Why the BSB’s Professional Statement matters for aspiring barristers
The Bar Standards Board (BSB) recently said that its professional statement could be the key to unlocking the bar for many people who are currently unable to access the profession.
The professional statement will act as a reference point, defining what barristers must be able to do on their first day in practice, after completing their Bar Professional Training Course (BPTC) and pupillage.
You’d be forgiven for assuming the statement is yet another piece of jargon which will make no difference to the lives of working barristers and students. You’d be forgiven, but you’d be wrong (maybe).
By defining what skills a barrister needs on their first day of the job (split into ability to work with others, management of practice, personal values and standards and technical legal characteristics), the BSB is hoping to open up new ways of reaching that clearly defined standard.
Those new ways could encompass lots of things, from letting chambers control pupillages, to launching secondments for pupils, to reconfiguring the BPTC.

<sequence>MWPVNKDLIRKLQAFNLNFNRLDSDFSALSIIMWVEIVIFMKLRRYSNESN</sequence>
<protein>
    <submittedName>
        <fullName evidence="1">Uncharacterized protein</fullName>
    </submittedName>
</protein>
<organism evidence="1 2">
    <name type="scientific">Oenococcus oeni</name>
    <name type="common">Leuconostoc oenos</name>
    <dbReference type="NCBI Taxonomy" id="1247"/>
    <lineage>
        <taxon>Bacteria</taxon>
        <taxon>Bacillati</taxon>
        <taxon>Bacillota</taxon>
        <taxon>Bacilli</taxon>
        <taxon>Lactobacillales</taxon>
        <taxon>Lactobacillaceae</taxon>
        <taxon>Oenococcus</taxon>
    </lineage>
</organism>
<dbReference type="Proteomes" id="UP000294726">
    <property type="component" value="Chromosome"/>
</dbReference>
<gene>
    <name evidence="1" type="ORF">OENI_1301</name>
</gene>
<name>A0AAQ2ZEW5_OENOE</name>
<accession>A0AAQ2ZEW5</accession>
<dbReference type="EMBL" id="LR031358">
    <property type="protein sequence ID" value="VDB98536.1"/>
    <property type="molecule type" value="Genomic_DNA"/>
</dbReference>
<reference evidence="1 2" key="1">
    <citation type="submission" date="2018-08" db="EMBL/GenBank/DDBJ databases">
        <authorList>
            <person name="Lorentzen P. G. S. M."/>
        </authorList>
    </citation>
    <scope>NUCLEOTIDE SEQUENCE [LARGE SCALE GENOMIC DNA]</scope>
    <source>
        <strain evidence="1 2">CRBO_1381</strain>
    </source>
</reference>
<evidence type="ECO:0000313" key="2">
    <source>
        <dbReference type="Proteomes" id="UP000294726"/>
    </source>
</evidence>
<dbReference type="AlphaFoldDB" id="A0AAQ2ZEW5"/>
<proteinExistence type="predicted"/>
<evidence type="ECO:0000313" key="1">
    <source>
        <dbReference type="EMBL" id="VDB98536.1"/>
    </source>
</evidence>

So far, the BSB has not exactly been forthcoming on precisely how that reconfiguration might work.
What we do know is that it has expressed an interest in e-learning and webinars as possible ways of imparting knowledge - and has hinted that the BPTC may be split into parts. “Indeed, the training need not be delivered in one, integrated course”, reads one report from February 2015.
There have been suggestions from the Inns of Court that the BPTC could be split into two parts, with one focusing on advocacy and the other on knowledge. The BSB is staying tight-lipped on that suggestion for now but will launch a consultation on the BPTC’s format in the summer.
The Professional Statement could form the backbone of a new bar. Whether it does depends on how much change the bar and BSB want to enact.